CHARLESTON — West Virginia Dels. Barbara Evans Fleischauer, D-Monongalia, and Jordan Hill, R-Nicholas, are joining forces with health care activists from West Virginia and Virginia to organize a bus caravan to Canada to help people buy cheaper insulin.
The one-day trip is scheduled for Dec. 8. Buses will leave from Morgantown and the cost is $100 per person. Tickets may be purchased and donations may be made at https://insulincaravan.eventsmart.com/events/caravan-to-canada/.
“The reason for the caravan is because of the insulin affordability crisis,” Fleischauer said in a release. “The cost in the U.S. has skyrocketed — nearly tripling since 2002, up 64% since January 2014. Yet this life-saving medicine can be purchased much more cheaply in Canada.”
Hill, Fleischauer and others on the House Health and Human Resources Committee have been working on legislation to limit the cost of insulin.
Hill and Fleischauer hope there will be bipartisan support for a solution in the 2020 legislative session.
“Obviously, diabetes does not discriminate based on what political party you belong to,” Hill said in a release. “In the meantime, this caravan can provide some financial relief to citizens who have diabetes. One person who went on a caravan saved over $11,000.”
According to the Centers for Disease Control and Prevention, West Virginia has the highest rate of diabetes in the nation.
“People with Type I diabetes are especially vulnerable to these price increases because their diabetes can be difficult to control,” said Adrian Kiger Olmstead, chairwoman of the West Virginia Chapter of #insulin4all, part of T1International, in a release. “Also, less generous insurance plans result in people paying thousands of dollars out of pocket every year, including those on Medicare who hit the ‘doughnut hole.’”
Olmstead estimated she has spent over $300,000 in the past 20 years for medicine, equipment and treatment related to her diabetes. Olmstead was diagnosed with diabetes when she was 11 years old.
“There is a monopoly on insulin — just three companies make it,” she said. “People in our country have died because they rationed their insulin due to the cost. We hope our caravan will send a message that this problem needs to be fixed now, before anyone else loses their life.”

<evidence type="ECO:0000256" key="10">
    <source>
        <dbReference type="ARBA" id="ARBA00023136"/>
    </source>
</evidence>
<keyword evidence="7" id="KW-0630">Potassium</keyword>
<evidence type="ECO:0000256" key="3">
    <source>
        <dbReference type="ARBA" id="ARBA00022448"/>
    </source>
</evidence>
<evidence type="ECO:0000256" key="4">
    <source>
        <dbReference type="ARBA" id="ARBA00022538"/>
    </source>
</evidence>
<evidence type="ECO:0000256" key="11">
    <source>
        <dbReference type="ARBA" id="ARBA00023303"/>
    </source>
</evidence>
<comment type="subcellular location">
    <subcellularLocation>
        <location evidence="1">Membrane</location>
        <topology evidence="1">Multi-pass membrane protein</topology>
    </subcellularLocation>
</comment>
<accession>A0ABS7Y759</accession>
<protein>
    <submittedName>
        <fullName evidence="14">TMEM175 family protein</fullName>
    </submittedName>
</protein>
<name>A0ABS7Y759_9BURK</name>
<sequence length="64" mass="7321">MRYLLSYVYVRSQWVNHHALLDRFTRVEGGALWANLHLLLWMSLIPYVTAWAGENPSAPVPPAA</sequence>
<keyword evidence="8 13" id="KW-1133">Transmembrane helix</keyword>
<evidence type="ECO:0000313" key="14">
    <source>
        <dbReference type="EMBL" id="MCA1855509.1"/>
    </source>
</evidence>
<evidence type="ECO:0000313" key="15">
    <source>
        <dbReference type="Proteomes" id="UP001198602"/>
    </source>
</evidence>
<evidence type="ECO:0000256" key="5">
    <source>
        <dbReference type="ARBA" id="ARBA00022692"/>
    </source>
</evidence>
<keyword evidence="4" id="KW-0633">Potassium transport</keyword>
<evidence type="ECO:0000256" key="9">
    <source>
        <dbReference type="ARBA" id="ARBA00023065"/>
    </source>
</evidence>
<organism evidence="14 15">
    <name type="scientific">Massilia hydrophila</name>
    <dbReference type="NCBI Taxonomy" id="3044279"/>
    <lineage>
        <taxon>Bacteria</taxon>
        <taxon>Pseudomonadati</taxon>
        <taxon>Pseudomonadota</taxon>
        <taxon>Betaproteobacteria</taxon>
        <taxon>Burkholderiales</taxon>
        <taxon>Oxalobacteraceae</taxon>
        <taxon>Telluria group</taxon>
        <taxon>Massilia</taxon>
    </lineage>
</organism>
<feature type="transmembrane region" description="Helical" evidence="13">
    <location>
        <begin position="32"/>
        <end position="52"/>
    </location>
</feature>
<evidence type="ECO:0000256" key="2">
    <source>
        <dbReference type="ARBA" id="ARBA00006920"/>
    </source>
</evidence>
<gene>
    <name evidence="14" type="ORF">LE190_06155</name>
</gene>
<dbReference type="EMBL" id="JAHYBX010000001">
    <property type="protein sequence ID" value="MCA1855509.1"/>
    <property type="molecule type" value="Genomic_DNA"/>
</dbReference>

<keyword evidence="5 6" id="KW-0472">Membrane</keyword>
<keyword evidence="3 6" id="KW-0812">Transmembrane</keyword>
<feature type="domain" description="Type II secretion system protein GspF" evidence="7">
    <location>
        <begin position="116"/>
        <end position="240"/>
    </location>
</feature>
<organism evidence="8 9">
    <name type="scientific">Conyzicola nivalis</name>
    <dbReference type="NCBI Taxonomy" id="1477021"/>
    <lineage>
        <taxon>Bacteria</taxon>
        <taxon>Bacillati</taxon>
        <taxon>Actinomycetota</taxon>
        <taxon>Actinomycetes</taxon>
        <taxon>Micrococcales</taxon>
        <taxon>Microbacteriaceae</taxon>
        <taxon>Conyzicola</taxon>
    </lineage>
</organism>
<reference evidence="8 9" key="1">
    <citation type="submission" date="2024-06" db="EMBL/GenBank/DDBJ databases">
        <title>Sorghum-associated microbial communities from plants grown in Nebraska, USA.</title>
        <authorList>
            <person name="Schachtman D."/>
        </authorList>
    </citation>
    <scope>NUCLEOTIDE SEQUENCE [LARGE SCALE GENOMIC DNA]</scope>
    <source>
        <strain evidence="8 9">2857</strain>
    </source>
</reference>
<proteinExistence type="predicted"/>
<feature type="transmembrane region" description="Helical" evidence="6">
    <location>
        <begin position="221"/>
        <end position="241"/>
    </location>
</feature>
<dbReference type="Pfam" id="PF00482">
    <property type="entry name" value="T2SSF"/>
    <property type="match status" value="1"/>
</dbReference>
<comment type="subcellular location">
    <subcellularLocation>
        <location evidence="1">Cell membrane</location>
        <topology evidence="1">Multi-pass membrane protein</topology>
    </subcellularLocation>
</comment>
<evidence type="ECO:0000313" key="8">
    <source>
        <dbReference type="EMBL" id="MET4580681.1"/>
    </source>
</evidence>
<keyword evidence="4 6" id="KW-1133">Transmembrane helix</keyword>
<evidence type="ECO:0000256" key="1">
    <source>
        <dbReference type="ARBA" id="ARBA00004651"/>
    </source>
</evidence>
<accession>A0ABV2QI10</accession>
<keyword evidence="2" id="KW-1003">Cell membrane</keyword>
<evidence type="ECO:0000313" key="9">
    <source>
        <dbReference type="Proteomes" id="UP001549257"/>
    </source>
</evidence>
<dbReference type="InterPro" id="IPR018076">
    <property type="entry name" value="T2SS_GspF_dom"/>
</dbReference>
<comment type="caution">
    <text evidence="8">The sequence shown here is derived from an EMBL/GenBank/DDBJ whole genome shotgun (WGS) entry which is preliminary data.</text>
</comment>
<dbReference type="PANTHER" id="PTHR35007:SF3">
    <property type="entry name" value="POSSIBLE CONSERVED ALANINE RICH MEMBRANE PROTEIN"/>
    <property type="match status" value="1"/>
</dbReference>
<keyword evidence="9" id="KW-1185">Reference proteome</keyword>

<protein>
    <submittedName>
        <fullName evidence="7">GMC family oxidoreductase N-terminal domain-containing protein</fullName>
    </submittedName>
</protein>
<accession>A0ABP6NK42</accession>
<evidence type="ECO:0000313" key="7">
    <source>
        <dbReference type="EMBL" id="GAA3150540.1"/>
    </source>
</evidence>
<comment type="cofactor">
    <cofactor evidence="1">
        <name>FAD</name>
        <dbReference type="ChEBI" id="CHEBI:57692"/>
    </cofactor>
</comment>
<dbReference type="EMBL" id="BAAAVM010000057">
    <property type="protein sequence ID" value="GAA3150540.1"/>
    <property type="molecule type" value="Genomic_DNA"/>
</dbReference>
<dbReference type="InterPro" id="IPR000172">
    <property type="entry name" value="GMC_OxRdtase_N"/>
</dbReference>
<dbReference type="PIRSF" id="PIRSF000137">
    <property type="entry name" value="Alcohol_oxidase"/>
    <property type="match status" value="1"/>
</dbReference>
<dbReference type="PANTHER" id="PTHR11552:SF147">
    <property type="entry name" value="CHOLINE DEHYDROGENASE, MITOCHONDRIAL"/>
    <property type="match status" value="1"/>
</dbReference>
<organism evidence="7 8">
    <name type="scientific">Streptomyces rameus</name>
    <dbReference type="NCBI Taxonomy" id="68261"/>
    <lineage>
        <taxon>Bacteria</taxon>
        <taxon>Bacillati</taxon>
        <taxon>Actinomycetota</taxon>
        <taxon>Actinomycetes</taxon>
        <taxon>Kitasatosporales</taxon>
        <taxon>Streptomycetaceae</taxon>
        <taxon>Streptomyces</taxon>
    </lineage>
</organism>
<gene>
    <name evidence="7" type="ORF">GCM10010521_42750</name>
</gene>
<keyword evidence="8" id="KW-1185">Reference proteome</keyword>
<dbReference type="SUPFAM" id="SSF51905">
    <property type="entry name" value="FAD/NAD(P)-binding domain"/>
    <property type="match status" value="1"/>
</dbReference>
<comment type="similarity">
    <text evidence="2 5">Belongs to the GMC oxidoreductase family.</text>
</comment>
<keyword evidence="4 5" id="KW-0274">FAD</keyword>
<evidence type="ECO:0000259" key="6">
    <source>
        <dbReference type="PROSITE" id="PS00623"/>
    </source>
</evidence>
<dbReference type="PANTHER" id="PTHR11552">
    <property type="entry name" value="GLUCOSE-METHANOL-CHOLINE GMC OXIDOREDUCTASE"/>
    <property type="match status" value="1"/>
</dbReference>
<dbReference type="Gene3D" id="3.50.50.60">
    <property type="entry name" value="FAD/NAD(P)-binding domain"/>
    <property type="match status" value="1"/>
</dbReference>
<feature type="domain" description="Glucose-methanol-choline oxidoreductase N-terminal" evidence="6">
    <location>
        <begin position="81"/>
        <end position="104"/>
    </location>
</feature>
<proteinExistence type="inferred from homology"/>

After this year’s legislative session, Olmstead, a resident of Monongalia County, approached Fleischauer to thank her for co-sponsoring House Bill 2524. That bill, which is now law, requires pharmacists to fill prescriptions for life-saving medicine, even if the prescriptions have expired. It is sometimes referred to as Kevin’s Law. Kevin Howdeshell died after his pharmacy would not fill his expired prescription for insulin on New Year’s Eve in 2013. An Ohio State graduate, he was 36 years old.
Olmstead said the next step needs to be reducing the cost of all types of insulin, perhaps like Colorado legislation, which mandates that co-pays for insulin not exceed $100.
Elected officials and candidates from Virginia also will join West Virginia delegates on the caravan, sparked in part by the death of a Virginia resident in June 2019. Josh Wilkerson, of Berryville, Virginia, had, like Howdeshell, aged out of his parents’ health insurance plan on his 26th birthday. He eventually switched to over-the-counter insulin because he could not afford the prescription brand he needed. He died from a diabetic coma, his blood sugar level 17 times the normal rate. He was only 28.
Those wanting to purchase insulin in Canada will need an up-to-date passport and should immediately begin the process to obtain one. The process can take six to 10 weeks. Forms may be obtained online at https://travel.state.gov/content/travel.html. That site also lists the closest post offices that issue passports. Passports cost $165, while a passport card is $65. Expedited service, which may take eight days, costs an extra $60.
The trip to Canada from Morgantown is about five hours.